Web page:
[If you saw Race & Religious on design*sponge Friday, there are a bunch of extra photos of the amazing house and courtyard here.]
We stayed in some pretty remarkable places on our way to New Orleans, but this is the granddaddy of the entire two-week trip. Named after the intersecting streets of a lonely industrial corner in the Lower Garden District, Race & Religious is a set of historic antebellum homes that look and feel like a brick-and-mortar history lesson about New Orleans.
The owner, Granville Semmes, “a warden of history” with a flair for the artful and eccentric, slowly researched and rehabbed the original Creole cottage over the course of 30 years. Almost the entire time, he had his eye on the 1836 Greek revival row house next door and its slave quarters (connected by a walkway from the main house with a bridge and a trap door), and he finally acquired the adjoining property seven years ago and spent four years excavating, renovating and decorating.
Although “decorating” is hardly a sufficient word for his daring interior experiments played across each room: murals painted on walls (my favorite is a typical New Orleans house hand-painted above a bedroom door); books stacked from floor to ceiling; art everywhere; mismatched Oriental rugs layered on top of one another; and cracked, peeling plaster exposing the original masonry work underneath. Honoring the name, there’s also tons of religious iconography, including outsized crosses, flying angels and a statue of the blessed Virgin from a bulldozed church Granville found on a Waveland porch. The stunning antique furniture is as old and storied as the house itself. It’s a relic of an older Louisiana, “of which few glimmers remain,” says Granville, who spent years researching the house and the area, discovering diaries and letters from the period that tell of a neighborhood of butchers and railroad families, drunken sailors and Creole orphans.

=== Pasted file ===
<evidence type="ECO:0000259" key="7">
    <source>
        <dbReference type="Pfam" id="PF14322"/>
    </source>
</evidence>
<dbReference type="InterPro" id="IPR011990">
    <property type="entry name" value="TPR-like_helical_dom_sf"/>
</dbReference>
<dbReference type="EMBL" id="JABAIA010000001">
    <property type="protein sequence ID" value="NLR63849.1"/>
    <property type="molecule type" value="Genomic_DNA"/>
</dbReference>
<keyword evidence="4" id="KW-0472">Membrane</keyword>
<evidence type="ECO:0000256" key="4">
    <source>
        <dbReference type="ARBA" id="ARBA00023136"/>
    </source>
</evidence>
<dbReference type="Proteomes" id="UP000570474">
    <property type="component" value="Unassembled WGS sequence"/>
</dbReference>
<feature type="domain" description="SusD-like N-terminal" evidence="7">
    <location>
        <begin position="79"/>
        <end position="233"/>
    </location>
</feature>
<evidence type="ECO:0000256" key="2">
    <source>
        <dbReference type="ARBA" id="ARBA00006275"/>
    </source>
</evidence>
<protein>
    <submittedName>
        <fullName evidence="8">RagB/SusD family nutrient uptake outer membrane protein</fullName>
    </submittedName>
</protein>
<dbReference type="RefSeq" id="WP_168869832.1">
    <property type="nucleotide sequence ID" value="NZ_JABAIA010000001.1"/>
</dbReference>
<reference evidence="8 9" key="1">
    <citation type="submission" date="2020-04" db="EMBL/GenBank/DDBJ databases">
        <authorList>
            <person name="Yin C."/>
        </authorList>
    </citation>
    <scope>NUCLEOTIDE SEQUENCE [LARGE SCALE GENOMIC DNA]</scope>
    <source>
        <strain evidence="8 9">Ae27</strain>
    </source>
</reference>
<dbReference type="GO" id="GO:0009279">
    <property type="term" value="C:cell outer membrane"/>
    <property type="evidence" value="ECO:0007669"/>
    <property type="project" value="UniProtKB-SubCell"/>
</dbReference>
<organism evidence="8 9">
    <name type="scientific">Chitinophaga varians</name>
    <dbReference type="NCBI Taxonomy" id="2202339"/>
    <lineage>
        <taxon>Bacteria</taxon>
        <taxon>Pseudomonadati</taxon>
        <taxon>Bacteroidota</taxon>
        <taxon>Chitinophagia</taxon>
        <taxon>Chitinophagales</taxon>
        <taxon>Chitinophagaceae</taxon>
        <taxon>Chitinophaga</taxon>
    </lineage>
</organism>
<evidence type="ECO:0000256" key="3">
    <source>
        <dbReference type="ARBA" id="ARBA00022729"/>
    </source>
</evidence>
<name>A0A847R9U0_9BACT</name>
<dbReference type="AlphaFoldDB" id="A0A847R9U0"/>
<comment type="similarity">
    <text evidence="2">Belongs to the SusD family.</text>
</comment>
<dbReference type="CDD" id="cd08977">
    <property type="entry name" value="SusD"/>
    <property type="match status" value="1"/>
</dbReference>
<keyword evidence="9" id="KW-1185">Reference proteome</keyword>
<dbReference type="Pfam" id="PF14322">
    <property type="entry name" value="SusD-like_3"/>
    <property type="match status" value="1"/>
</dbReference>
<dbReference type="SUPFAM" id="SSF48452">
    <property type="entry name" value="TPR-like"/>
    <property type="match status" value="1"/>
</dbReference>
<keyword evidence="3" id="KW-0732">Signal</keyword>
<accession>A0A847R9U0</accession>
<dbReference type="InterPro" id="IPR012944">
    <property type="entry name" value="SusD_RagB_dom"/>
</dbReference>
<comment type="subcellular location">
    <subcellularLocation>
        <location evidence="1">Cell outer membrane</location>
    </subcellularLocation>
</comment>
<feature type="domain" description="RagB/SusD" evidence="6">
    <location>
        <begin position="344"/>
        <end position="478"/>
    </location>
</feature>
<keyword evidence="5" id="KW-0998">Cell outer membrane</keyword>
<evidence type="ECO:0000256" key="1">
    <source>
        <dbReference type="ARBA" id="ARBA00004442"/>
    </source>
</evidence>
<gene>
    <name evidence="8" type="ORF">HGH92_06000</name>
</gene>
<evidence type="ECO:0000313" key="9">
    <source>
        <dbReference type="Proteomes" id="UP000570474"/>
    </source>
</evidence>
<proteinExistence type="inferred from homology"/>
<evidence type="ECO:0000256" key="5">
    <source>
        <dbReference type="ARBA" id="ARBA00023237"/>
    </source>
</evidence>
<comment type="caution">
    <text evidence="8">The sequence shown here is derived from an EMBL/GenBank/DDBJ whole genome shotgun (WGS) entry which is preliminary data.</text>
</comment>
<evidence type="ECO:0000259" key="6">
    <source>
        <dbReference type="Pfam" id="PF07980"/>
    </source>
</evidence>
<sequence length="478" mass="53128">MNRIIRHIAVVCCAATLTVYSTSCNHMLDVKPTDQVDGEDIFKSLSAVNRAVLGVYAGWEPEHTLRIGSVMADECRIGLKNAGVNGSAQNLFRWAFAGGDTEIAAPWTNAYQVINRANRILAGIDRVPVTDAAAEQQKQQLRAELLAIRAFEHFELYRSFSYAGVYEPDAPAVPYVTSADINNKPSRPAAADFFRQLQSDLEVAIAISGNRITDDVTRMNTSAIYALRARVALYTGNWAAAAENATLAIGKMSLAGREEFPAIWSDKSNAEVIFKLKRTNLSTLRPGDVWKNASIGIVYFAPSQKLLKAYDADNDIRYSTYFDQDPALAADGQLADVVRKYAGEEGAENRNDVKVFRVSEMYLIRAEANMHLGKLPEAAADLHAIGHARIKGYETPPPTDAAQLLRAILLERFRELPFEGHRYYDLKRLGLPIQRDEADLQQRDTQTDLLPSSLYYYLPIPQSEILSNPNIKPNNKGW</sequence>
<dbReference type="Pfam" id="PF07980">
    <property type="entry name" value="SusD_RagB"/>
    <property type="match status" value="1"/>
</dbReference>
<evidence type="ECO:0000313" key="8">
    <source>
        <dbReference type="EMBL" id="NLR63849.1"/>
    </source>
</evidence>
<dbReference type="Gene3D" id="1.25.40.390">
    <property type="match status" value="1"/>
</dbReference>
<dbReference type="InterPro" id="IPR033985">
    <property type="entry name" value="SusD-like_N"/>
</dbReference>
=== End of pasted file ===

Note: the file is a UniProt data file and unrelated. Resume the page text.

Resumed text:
We’re exploring every square inch of New Orleans, but I’m constantly drawn back into the magical interiors—we sit around the kitchen table sharing food and stories from full days, and at some point during each day, I try to sit in a new room (there are at least 12, plus endless nooks and crannies, each filled with all kinds of weird, fantastic artifacts, including papers, textiles and cool old accessories). My kids run up and down the creaky staircases, play hide and seek in the courtyard and swim in the slender, cement pool. With all the secret passageways and hidden doors, the house feels like some kind of strange and whimsical wonderland. My four-year-old keeps asking if we can live here forever. I’m wondering the same thing.
There are four bedrooms between the two houses–plus tons of extra space with pullouts and air mattress potential–with enough room to sleep six to eight people comfortably. Two kitchens, two bars, and lots of little sitting rooms and hidden nooks and crannies. The courtyard almost doubles the space, and in the spring and fall, there’s no place you’d rather be. $800 per night. Rent it at raceandreligious.com.